2009 has so far been a good year for me regarding sales of my work. It's always interesting to find out who has bought my images, whether they are mounted, mounted and framed, or simply prints on their own. Now and again I find that my work has been sent on to people around the country, who may have once lived here in the North-East and want a little something to remind them of the region.
I regularly exhibit my work in the Sunderland Tourist Information Centre. I have had quite a lot of success since my first framed photograph was sold there back in November 2008 and my latest sale has a bit of a story behind it. The photograph above, which is Penshaw Monument At Dusk, was mounted and framed on request before being displayed in the Sunderland Tourist Information Centre and has achieved sales of 10 in the last few months alone. Sat in a 40 inch panoramic frame, the image is quite dramatic and shows Sunderland's most prominent landmark at it's best. The last unit on display was bought as a presentation gift and has found itself a new home - onboard HMS Ocean, the giant Royal Navy helicopter carrier that made a recent visit to Sunderland. The 22,500 tonne amphibious assault vessel docked at Corporation Quay in Hendon and spent a total of four days there. The warship is a sea-going commando base, capable of rapid deployment anywhere in the world.
It's nice to know that my work is now being displayed on water as well as land, which is something I never envisaged a short while ago. HMS Ocean must have clocked up thousands of miles since it left Sunderland recently - again, a nice thought that my work is reaching territories that I never imagined. And long may it continue!
To view a short article on HMS Ocean's recent visit to Sunderland just click the link below.
Thanks again, Ash
Monday, 28 September 2009
Sunday, 6 September 2009
My first 'Live Music' blog entry. It was time to use my compact Fuji camera again - a permanent fixture when it comes to live music concerts. The battery (and spare) had been charged during the day plus I had the luxury of an empty 4gb memory card.
Tonight it was 'A Flock Of Seagulls', who started life in the 1980's as part of the New Romantic/ Electronic scene. The venue was the O2 Academy in Newcastle-Upon-Tyne. Quite a few people showed up for this one, although it was by no means a packed house. I went to the Academy with my gig mate 'Billy Bootleg' and got a reality slap at the bar when the young lass charged me £7.20 for two pints of lager!!! Mind you, them Geordies have always been a set of robbing buggers, eh (wink).
The gig itself was great. Fifteen songs in total. At £13 a ticket it was a steal. The support act, Billy Blood-Axe, was a bit of a joke though. Never mind, at least he had the balls to get up on that stage...unlike me. He he.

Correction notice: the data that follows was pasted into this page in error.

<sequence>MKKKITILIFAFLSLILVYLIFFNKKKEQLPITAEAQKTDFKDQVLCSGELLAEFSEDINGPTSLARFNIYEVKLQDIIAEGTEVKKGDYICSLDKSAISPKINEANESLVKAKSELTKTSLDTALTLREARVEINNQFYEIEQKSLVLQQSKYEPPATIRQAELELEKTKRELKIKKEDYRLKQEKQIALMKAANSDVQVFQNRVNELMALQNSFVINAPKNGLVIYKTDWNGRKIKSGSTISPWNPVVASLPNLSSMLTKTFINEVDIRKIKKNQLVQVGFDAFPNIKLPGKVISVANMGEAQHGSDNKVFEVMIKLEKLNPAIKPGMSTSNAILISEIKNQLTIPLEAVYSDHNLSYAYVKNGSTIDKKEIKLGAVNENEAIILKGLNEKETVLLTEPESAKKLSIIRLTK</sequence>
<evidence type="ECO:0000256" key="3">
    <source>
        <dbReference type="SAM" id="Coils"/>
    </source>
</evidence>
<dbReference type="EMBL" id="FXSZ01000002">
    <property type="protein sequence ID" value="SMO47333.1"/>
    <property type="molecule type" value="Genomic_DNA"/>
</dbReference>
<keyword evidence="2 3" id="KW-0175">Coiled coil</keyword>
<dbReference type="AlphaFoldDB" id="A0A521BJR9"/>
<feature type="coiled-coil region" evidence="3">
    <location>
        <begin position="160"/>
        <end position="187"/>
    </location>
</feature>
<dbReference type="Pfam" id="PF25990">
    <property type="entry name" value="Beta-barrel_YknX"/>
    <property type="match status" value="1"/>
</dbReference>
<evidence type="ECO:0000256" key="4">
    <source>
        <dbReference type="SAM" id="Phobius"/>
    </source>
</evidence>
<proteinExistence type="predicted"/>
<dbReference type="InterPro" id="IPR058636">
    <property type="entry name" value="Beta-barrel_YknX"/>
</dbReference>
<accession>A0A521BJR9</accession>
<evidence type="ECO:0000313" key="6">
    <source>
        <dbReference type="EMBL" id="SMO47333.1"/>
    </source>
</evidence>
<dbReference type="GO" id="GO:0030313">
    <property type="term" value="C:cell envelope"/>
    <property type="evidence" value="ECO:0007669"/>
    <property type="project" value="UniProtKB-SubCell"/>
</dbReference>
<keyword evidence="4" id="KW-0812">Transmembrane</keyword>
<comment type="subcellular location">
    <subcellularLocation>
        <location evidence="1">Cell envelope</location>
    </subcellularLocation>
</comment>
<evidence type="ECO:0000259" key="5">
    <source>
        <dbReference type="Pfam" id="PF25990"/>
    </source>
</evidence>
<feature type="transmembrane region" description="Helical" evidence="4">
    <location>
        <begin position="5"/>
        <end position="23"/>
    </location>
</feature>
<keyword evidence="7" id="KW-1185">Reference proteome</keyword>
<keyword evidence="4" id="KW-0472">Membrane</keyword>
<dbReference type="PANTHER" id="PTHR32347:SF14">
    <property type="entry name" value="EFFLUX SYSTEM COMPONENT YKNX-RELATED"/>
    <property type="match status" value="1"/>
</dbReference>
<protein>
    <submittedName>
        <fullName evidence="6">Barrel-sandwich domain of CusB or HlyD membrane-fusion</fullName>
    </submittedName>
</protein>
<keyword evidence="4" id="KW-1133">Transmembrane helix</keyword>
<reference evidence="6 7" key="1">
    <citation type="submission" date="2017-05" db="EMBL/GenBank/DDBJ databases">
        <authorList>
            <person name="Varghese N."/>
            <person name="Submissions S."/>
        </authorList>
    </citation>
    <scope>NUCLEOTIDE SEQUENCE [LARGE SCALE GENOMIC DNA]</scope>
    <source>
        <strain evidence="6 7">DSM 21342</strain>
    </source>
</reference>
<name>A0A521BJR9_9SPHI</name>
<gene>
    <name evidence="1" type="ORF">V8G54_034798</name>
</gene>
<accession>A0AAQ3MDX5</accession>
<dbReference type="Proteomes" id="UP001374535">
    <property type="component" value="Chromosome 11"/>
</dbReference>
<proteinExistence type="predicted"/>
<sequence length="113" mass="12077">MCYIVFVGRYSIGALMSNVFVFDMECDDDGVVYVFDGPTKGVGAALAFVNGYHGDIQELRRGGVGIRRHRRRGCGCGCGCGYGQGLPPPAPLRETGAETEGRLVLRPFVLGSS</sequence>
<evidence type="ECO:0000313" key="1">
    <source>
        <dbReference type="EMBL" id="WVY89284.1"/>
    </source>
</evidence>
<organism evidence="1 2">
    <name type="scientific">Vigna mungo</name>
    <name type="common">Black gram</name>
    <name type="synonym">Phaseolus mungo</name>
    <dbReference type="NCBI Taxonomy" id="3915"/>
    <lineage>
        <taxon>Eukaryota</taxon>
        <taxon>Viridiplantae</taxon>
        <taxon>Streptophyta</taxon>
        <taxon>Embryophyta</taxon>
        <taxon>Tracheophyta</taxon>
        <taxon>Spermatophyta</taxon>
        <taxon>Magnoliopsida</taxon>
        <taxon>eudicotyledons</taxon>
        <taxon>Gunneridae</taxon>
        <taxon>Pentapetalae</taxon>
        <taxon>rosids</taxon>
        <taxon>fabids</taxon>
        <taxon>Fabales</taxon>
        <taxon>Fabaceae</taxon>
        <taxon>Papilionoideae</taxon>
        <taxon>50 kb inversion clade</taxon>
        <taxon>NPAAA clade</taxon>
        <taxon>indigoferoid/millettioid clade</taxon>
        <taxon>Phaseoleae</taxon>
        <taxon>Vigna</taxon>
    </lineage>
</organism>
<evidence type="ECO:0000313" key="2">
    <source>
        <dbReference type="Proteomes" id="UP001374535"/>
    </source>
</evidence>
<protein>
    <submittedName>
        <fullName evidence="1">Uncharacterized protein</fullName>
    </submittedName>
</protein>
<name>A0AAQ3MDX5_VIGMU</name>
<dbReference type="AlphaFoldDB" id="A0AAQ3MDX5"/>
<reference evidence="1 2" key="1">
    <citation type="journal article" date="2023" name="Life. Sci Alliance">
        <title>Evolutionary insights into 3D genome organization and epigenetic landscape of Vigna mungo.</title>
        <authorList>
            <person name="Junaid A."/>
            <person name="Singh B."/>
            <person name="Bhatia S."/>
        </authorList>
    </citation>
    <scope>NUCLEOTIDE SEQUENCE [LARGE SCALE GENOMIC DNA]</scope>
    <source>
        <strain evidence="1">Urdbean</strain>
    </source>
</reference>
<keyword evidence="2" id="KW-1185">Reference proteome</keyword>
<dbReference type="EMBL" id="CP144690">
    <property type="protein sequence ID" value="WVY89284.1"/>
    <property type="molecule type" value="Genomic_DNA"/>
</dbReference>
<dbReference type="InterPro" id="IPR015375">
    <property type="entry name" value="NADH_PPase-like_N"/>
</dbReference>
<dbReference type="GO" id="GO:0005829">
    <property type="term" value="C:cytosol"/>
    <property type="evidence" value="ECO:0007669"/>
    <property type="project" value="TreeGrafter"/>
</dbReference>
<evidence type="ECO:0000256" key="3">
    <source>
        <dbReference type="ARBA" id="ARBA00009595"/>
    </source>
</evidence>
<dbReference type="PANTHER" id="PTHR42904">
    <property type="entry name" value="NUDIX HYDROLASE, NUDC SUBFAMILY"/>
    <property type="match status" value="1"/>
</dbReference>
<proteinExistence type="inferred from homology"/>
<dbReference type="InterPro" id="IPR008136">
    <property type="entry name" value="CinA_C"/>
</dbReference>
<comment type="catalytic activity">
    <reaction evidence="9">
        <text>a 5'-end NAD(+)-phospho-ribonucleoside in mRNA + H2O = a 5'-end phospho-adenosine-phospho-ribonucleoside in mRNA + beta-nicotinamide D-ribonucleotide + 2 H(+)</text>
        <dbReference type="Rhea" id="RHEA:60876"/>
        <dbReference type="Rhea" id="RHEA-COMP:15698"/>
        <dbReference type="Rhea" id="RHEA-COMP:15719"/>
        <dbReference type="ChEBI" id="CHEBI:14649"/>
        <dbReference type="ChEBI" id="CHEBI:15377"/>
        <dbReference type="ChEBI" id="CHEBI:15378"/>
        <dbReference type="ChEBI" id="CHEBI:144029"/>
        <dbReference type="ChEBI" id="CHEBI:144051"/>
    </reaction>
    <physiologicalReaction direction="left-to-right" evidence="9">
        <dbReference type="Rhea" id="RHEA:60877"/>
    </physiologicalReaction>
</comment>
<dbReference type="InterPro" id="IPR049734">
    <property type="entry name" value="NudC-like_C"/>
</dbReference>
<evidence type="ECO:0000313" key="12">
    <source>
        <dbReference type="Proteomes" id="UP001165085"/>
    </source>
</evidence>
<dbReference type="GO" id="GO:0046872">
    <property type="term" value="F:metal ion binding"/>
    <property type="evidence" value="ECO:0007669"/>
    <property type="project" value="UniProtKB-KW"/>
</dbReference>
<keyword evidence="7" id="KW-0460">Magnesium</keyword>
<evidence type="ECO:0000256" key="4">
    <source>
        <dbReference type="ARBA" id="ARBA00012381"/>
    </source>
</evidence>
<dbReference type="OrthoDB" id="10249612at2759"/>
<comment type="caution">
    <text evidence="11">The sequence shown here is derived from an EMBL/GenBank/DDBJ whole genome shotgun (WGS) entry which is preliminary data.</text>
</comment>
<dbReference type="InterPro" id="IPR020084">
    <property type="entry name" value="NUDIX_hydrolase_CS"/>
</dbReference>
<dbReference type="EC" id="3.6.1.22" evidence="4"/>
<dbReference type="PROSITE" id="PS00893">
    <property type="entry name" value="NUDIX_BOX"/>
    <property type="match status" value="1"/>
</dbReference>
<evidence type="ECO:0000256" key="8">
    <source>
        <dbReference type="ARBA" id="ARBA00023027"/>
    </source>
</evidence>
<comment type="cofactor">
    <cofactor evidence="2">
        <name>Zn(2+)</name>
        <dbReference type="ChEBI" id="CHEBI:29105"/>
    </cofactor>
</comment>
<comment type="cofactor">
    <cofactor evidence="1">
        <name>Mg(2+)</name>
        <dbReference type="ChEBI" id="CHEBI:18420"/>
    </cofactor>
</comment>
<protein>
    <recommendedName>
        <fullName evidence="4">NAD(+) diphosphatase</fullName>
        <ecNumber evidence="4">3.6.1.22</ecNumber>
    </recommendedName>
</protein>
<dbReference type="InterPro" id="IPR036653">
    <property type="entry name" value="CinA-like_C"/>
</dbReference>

Saturday, 5 September 2009
It's 5am and I'm traveling from our base at Robin Hood's Bay to the nearby North-Yorkshire town of Whitby. Yes, that's right - 5am !! In my still rather tired state I keep asking myself what the hell am I doing. I mean, I could be tucked up in that nice warm bed, knocking out those zedders, yet here I am on this cold morning in search of a nice sunrise shot over Whitby Harbour. It's always a gamble when you rise early for sunrise photography. I've lost count of the times I've showed up at the crack of dawn, but the sun hasn't. Low cloud on the horizon can often make your efforts a complete waste of time, but striking lucky can make those efforts all the more worthwhile, and that was what I was hoping for.
I parked up on West Cliff shortly before sunrise. There wasn't a soul about. It was very quiet, as you would expect. Just the odd seagull calling here and there. A fishing boat left the harbour below my vantage point on the cliff, and in all probability, the crew were in search of those rather nice cod that Whitby is famous for serving up.
The sky was fairly clear, and I was hopeful for a few nice shots when the sun finally made an appearance on the horizon. A man and his dog walked by as I set up my tripod - he must have thought I'd lost the plot, taking photographs at this mad hour! But, you've gotta break a couple of rules to get the shots you want, regardless of the time and location. So, I was in position and the sun came up at 5.20am. I snapped away, rattling off a dozen or so frames, before beating a hasty retreat to the car. As I returned to Robin Hood's Bay, a wild deer ran across the road, just missing my car. It jumped over a broken fence and ran off into the distance. Five minutes later I was back in bed and off to sleep. A couple of hours later I was outa bed and in the shower, before being treated to a lovely cup of tea and a massive bacon sandwich, courtesy of my wife. She knows the score...aye, brown sauce anarl!!! I then reflected on my early rise by checking my 'Whitby Sunrise' shots. I was quite pleased with them. It was well worth the effort.